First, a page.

The book, by no means a full directory, gives a starting point for a search; the organizations listed have paid a fee for evaluation by the council.

The groups that apply are evaluated against nine standards that involve educational purpose, financial backing and provision of health insurance for participants. Twelve groups that applied for the 1991 edition were not accepted.

The book says that listing does not represent an endorsement nor a guarantee and adds that the absence of a group does not imply that that group is not suitable for high school participants.

The United States Information Agency, which encouraged the creation of the Council on Standards, endorses the list as providing the best information on "many of the quality exchange programs."

The material in the front of the book gives tools for evaluating any program, not just those listed. The key point: identify the agency bearing legal responsibility. All guides make this point, but it is not always as easy as it might sound, since many promoting groups use commercial groups to carry out their travel arrangements.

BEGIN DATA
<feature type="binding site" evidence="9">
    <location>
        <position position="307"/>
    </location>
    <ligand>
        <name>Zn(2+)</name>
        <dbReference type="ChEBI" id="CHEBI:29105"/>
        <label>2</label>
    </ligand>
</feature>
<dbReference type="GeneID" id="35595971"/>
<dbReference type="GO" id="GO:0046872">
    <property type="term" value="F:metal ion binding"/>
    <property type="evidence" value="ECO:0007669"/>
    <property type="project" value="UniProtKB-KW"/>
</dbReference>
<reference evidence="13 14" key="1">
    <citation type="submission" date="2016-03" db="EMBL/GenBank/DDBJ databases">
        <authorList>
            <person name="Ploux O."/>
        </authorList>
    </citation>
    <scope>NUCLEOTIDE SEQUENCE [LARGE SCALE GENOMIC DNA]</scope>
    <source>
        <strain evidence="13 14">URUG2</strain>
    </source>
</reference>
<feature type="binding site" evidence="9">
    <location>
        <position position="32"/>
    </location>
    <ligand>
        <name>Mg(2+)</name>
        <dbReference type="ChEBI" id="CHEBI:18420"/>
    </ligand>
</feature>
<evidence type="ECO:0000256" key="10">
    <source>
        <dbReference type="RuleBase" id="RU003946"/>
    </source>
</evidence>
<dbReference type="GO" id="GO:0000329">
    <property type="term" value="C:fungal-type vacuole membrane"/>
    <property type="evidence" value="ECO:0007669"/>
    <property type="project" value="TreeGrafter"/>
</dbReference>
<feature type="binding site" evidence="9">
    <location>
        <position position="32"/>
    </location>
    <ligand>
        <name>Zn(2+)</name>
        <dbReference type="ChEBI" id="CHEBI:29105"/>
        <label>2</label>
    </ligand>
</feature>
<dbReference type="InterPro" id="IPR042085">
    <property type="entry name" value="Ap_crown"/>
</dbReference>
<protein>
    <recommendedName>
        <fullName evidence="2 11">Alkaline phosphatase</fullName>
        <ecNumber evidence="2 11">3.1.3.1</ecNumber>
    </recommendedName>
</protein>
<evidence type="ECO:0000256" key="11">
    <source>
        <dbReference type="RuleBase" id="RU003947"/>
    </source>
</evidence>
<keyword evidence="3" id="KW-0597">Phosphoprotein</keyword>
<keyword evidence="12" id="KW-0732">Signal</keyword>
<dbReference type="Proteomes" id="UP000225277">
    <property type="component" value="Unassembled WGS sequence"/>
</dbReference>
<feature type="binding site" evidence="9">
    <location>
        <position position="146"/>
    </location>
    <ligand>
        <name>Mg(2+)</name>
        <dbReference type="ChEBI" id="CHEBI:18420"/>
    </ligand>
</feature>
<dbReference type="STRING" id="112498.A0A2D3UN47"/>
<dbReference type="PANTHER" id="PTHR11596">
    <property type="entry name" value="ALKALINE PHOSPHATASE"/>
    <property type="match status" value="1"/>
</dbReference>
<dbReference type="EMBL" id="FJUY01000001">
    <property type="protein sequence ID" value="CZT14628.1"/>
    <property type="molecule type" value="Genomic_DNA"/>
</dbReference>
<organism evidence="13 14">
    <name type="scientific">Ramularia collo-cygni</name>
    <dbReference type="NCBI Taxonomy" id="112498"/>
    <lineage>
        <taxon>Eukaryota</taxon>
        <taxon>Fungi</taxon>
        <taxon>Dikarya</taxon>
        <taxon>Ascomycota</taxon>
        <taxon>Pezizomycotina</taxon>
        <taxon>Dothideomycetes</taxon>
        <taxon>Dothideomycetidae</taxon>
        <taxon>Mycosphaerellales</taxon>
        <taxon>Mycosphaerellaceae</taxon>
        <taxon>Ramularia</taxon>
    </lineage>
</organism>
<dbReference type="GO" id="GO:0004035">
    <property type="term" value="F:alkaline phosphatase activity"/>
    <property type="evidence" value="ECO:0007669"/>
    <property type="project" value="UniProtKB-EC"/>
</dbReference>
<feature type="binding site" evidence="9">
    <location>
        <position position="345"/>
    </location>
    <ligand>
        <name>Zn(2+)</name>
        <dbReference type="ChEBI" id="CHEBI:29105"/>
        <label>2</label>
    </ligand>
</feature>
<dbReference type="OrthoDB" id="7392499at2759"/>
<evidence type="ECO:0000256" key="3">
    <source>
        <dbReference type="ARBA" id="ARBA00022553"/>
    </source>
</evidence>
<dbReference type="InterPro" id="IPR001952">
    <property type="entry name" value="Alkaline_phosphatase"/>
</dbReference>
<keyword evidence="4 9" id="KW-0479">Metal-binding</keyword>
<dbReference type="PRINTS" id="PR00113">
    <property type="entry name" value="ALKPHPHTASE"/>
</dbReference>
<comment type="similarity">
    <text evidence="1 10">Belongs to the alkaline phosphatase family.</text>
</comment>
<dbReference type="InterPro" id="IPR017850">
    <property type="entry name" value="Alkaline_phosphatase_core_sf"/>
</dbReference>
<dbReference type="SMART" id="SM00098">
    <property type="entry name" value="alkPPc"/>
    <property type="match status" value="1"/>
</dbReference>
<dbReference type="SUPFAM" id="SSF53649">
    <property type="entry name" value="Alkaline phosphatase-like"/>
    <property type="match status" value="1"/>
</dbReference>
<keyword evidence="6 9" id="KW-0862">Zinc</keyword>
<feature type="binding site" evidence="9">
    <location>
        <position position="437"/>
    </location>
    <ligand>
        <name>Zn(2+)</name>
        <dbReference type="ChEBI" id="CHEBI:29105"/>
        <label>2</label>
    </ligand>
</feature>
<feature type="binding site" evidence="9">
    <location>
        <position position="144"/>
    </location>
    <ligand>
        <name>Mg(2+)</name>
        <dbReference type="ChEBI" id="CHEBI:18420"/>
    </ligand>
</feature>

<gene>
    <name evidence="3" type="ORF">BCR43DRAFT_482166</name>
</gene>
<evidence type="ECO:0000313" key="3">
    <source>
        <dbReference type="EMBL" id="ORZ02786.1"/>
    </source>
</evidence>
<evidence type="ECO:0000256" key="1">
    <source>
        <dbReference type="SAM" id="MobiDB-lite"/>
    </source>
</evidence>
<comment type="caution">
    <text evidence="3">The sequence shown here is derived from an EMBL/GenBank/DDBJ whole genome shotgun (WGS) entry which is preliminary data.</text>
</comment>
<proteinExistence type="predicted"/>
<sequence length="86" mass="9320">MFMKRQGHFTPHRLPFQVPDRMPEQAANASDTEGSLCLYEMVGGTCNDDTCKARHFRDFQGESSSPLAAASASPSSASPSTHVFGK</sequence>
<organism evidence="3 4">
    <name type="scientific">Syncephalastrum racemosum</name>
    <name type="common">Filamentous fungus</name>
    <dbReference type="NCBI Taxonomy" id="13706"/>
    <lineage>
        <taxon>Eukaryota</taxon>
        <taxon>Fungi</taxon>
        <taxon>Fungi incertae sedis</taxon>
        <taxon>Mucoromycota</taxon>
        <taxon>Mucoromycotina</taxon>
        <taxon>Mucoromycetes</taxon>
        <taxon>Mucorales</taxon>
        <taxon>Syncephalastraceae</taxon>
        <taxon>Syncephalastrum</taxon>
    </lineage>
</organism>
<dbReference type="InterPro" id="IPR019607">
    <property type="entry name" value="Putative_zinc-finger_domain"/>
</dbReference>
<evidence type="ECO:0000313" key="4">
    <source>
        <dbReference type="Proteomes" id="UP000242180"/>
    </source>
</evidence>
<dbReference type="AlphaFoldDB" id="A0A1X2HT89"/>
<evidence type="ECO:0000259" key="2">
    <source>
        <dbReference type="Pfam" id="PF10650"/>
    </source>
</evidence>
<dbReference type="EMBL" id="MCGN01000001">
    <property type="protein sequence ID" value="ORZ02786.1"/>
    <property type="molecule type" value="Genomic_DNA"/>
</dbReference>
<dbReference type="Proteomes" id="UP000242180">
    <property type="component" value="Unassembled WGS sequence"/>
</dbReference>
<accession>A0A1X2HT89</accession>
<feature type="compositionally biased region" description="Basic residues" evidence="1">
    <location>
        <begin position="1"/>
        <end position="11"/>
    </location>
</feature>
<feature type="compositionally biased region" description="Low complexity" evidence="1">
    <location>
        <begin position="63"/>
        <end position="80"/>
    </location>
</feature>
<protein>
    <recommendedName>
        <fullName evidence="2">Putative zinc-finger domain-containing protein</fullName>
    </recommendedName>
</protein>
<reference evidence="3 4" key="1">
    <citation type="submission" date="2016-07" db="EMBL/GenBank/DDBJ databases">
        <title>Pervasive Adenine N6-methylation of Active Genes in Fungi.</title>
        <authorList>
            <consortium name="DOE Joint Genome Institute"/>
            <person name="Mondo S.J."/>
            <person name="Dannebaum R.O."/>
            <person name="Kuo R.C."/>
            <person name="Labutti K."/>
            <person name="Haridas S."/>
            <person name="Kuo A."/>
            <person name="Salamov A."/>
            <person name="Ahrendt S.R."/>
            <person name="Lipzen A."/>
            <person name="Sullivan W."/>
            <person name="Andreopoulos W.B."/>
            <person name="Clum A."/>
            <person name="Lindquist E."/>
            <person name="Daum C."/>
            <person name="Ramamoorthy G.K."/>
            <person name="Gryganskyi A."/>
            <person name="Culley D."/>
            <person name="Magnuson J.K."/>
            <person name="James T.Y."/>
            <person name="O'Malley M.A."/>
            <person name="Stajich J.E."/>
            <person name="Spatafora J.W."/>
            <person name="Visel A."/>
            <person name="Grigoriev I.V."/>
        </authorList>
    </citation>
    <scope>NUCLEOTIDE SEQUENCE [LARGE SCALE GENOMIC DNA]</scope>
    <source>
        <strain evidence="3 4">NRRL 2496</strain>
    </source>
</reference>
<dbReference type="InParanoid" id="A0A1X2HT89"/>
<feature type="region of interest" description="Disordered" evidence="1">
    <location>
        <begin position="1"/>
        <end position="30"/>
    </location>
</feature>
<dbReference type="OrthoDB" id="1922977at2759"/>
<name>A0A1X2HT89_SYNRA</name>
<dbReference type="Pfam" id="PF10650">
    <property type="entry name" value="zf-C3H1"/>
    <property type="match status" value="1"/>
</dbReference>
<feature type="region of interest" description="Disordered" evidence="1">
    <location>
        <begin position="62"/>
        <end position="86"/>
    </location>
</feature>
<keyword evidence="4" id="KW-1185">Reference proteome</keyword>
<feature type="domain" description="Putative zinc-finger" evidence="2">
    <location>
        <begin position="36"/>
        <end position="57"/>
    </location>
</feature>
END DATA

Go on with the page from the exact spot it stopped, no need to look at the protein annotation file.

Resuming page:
"Advisory List of International Educational Travel and Exchange Programs,"Council on Standards for International Educational Travel, 3 Loudon Street S.E., Leesburg, Va., 22075, 703-771-2040, $7.50; Virginia residents should add 34 cents for sales tax.

Another helpful book is assembled by the Council on International Educational Exchange, an association listed in the "Advisory List" discussed above. This one, "The Teen-Agers Guide to Study, Travel and Adventure Aboard," includes the invaluable quick guide, developed in 1976 by Lily Von Kemperer, for evaluating a study-abroad advertisement.

Ms. Von Kemperer says, for instance: "A medieval castle sounds great, but how close is it to the place where you will study or to town? Are the places to eat nearby?" The paperback is published by St. Martin's Press and costs $11.95. The 1991-92 edition is due next month.